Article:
READ  IT Enquiry for Allegations,Bail, Stridhan and maintenance

Therefore, there is sufficient justification for the learned Magistrate to cancel the bail. In view of the above reasons, the argument advanced by the learned counsel in this regard cannot be accepted.

9. It is also to be noted that the petitioner was also involved in eleven other crimes of serious nature prior to the registration of the present crime. It is not disputed that the petitioner did not appear before the Investigating Officer on any Monday as directed by the court below. That also indicates that the petitioner violated the conditions of the order granting bail.

10. Now the question to be considered is as to whether the learned Magistrate is having the power to cancel the bail under Section 437 (5) of the Code.

11. In James George (supra), the learned Single Judge held thus:

“The provisions contained under Sections 439 (2) Cr.P.C. and 437 (5) Cr.P.C. are not meant for cancellation of bail; whereas those provisions are meant for arrest of an accused who wasÿ enlarged on bail”.

12. A Division Bench of this Court in Latheef @ Abdul Latheef v. State of Kerala [2011 (2) KLT 231 held thus:

“In the light of the decisions cited supra, there is no doubt in our mind that the Magistrate who granted bail under S.437 (1) and (2) Cr.P.C. has the right to cancel the bail under S. 437(5) of the Cr.P.C. Sec. 437 (5) is the source of power for the Magistrate to cancel the bail granted under Sec. 437 (1) and (2) Cr.P.C.”

READ  Enquiry u/s 202 of Cr.P.C mandatory even after Magistrate has taken cognizance

It is clear from the above decision of the Division Bench that the Magistrate has power to cancel the bail granted by him invoking the provisions of Section 437 (5) of the Code. Therefore, the argument in this regard fails.

13. Now the question to be considered is as to whether the Court can cancel the bail granted under proviso to Section 167 (2) of the Code invoking the power under Sec. 437 (5) of the Code.

14. The Apex Court in Bashir v. State of Haryana [AIR 1978 SC 55] held that the bail granted under Section 167(2) of the Code has the same incidents as the bail granted under Chapter 33.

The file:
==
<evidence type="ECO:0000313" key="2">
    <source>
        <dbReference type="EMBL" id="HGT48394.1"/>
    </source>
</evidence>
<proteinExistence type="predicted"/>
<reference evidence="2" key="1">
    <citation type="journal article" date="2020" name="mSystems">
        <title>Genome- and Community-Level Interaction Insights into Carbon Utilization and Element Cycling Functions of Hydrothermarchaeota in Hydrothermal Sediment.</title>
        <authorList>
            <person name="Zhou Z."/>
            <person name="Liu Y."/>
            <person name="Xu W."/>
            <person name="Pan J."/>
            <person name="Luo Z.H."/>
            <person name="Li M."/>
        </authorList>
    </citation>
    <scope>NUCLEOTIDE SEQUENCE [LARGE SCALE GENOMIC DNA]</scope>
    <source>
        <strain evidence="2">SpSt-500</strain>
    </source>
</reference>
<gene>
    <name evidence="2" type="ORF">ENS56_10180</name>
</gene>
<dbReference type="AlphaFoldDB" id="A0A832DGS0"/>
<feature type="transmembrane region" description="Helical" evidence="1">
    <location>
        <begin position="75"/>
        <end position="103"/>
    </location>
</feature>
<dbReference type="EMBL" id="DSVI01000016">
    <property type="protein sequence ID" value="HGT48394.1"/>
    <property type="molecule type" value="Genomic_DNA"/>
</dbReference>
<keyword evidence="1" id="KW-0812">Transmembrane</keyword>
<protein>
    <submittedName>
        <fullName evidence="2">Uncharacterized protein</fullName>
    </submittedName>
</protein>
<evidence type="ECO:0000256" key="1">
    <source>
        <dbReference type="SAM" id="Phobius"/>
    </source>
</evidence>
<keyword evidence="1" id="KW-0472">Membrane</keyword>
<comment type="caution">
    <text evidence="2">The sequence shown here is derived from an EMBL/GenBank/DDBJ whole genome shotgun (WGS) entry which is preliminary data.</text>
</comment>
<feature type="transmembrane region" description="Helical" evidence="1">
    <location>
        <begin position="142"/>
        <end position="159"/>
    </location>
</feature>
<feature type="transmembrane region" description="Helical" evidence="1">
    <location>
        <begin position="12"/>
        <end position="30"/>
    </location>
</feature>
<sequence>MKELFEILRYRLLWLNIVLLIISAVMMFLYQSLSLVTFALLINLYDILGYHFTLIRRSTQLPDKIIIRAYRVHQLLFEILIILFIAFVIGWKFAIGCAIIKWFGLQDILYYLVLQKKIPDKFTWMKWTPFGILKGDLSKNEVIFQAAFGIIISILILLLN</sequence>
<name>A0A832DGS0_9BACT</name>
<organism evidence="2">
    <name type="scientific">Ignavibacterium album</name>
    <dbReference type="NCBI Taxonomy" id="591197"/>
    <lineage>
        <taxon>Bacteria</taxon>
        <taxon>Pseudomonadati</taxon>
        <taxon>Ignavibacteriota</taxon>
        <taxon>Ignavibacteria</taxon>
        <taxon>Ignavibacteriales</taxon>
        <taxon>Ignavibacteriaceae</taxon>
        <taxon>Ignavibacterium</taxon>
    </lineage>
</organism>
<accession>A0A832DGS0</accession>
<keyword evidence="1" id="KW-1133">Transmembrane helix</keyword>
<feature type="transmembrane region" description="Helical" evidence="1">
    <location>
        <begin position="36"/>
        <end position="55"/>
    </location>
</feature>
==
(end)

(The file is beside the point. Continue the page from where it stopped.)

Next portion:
15. Section 437 comes under Chapter 33 of the Code. Therefore, once the bail is granted under the proviso to Section 167 (2) of the Code, it has the same incidents as the bail granted under sub-section (1) or sub-section (2) of Section 437 of the Code. Consequently, the bail granted under Section 167 (2) of the Code can be cancelled invoking the provisions under Section 437 (5) of the Code.

16. The Apex Court in Reghuvir Singh and Others v. State of Bihar [AIR 1987 SC 149] held that when an accused is granted bail whether under the proviso to Section 167 (2) or under the provisions of Chapter 33, the only way to cancel the bail is to proceed under Section 437 (5) or 439 (2) of the Code.

17. Thus, it is explicit from the above decisions that even if the bail is granted under proviso to Sec. 167 (2) of the Code, the Magistrate is having power to cancel the bail under Section 437

(5) of the Code. For the above reasons, the argument advanced by the learned counsel for the petitioner in this regard lacks merits.

18. Having gone through the order impugned, I find no reason to hold that the order impugned suffers from any infirmity, warranting interference by this Court.

In the result, this petition stands dismissed.

Dated this the 11th day of November, 2015.

B. SUDHEENDRA KUMAR,
JUDGE.

Leave a Reply

Your email address will not be published. Required fields are marked *


Not found ...? HOW TO WIN 498a, DV, DIVORCE; Search in Above link

All Law documents and Judgment copies
Laws and Bare Acts of India
Important SC/HC Judgements on 498A IPC
Rules and Regulations of India.

STUDY REPORTS

Copyright © 2019 MyNation KnowledgeBase
eXTReMe Tracker
×

Free Legal Help, Just WhatsApp Away

MyNation HELP line

We are Not Lawyers, but No Lawyer will give you Advice like We do

Please read Group Rules – CLICK HERE, If You agree then Please Register CLICK HERE and after registration  JOIN WELCOME GROUP HERE

We handle Women Centric biased laws like False Sectioin 498A IPC, Domestic Violence(DV ACT), Divorce, Maintenance, Alimony, Child Custody, HMA 24, 125 CrPc, 307, 312, 313, 323, 354, 376, 377, 406, 420, 497, 506, 509; TEP, RTI and many more…

READ  Bail under Section 438 of CrPc
Web Design BangladeshWeb Design BangladeshMymensingh